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CBP Scores Nearly $485k in Counterfeit Soccer Club Apparel

Release Date: 
November 10, 2015

STERLING, Va. – U.S. Customs and Border Protection (CBP) scored big against trademark theft after seizing 5,383 pieces of counterfeit soccer apparel near Washington Dulles International Airport on November 2.

Photo of counterfeit soccer shorts and t-shirts

U.S. Customs and Border Protection seized 5,383 pieces of counterfeit soccer shorts and t-shirts near Washington Dulles International Airport on November 2, 2015. If authentic, the soccer apparel would have an MSRP of about $485,000.

The haul included jersey tops and shorts that violated the intellectual property rights (IPR) of many well-known European “football” clubs, such as Arsenal, Barcelona, Manchester United, and Real Madrid.

If genuine, the soccer apparel would have an estimated manufacturer’s suggested retail price (MSRP) of $484,470.

“Soccer is one of the most popular sports around the world, and these clubs possess valuable intellectual property rights. It’s no surprise that some people will do anything to capitalize on the sport’s popularity, even if that includes resorting to theft of a trademark holder’s rights and revenues,” said Wayne Biondi, CBP Port Director for the Port of Washington Dulles. “Protecting intellectual property rights remains a Customs and Border Protection trade enforcement priority, and a mission that we take very seriously.”

The first shipment arrived on October 14. CBP detained the shipment to determine the apparel’s authenticity, then completed the seizure on November 2. That day, CBP encountered and seized a second shipment of counterfeit soccer apparel destined for the same consignee.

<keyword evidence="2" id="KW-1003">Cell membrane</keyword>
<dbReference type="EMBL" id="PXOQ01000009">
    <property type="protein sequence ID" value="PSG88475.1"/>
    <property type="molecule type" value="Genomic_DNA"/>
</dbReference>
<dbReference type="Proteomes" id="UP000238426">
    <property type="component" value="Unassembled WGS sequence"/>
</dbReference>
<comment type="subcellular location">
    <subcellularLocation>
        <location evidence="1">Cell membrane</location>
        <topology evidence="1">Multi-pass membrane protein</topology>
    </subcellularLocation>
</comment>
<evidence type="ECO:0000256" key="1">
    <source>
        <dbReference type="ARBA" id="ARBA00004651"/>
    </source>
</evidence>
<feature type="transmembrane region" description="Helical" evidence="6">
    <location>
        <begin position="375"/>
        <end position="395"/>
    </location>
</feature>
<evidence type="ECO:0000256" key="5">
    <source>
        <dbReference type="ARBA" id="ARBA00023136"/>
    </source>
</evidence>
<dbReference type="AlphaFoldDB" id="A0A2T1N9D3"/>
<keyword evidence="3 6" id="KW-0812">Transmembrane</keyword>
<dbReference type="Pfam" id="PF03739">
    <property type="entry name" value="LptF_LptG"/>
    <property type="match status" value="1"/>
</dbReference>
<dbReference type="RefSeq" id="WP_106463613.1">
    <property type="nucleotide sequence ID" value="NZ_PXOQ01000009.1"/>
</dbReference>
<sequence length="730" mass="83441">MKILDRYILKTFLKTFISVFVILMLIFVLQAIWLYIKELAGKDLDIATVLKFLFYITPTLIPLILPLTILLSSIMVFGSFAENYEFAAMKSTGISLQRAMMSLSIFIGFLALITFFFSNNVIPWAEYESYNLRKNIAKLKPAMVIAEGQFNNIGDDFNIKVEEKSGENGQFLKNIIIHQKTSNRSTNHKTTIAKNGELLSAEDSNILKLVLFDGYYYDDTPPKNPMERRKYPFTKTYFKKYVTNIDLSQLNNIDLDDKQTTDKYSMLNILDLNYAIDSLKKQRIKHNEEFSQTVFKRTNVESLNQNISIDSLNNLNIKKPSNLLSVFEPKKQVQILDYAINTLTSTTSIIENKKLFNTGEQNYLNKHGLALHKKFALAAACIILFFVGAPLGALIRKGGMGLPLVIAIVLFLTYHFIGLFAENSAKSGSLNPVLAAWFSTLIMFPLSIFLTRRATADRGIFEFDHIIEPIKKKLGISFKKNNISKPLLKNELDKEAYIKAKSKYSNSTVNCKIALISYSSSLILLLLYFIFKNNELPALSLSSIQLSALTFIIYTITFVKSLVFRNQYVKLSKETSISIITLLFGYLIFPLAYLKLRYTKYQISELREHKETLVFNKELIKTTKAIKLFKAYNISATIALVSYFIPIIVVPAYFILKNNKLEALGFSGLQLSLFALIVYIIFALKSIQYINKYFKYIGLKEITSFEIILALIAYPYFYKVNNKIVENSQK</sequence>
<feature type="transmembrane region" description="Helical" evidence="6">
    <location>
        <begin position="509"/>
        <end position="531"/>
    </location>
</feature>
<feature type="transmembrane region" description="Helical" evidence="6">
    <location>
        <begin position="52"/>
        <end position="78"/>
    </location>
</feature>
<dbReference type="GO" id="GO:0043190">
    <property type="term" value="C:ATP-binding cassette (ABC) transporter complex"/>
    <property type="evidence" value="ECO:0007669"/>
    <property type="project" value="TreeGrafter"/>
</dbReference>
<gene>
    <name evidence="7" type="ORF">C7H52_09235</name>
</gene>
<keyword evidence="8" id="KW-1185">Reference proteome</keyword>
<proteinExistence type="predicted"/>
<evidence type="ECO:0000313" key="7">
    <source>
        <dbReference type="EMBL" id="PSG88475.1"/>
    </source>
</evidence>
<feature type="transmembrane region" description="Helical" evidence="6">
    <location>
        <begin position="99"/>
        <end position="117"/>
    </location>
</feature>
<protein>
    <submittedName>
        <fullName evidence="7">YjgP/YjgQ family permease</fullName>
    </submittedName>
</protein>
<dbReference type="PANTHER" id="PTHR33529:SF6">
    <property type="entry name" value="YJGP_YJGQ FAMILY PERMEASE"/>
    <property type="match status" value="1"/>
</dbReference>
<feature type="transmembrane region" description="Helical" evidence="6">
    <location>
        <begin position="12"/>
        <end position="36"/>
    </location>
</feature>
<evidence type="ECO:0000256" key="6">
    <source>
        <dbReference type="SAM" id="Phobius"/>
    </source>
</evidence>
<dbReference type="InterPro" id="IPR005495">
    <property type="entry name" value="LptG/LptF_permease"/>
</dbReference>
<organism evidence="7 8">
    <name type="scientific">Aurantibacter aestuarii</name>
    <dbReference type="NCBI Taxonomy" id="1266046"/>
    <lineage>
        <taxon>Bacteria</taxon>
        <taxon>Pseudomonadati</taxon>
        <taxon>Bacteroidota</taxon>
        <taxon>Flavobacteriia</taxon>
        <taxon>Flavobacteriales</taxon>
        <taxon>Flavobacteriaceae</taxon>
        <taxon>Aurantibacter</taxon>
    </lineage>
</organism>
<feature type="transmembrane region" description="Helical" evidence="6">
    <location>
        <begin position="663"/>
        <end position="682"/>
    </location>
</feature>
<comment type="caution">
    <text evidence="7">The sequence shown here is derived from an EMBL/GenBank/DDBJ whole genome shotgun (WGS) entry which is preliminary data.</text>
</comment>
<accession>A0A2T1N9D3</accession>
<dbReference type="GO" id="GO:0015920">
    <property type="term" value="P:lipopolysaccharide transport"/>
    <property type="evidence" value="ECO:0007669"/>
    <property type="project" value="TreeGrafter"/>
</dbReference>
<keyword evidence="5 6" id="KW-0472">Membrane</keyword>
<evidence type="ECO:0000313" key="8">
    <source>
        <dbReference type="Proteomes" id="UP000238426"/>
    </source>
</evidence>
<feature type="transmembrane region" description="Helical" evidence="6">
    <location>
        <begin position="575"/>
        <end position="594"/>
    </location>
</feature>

The apparel represented Arsenal, Barcelona, Brazil, Bayern Munchen, Borussia Dortmund, Chelsea, Juventus, Liverpool, Manchester City, Manchester United, Paris Saint-Germain, Real Madrid, and Tottenham Hotspur football clubs.

Trade in counterfeit and pirated goods threatens the competitiveness of America’s businesses, the livelihoods of U.S. workers, and the health and safety of consumers. To protect American businesses and consumer from the harms caused by IPR theft, CBP targets and seizes imports of counterfeit and pirated goods, and enforces exclusion orders on patent-infringing and other IPR violative goods.

During fiscal year 2014, CBP made more than 23,000 seizures of counterfeit goods, which, if genuine, would have an estimated total MSRP value of more than $1.2 billion.

Read Priority Trade Issue: Intellectual Property Rights, for more information on CBP’s IPR enforcement mission, and view CBP’s annual IPR seizure stats.

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Last modified: 
February 9, 2017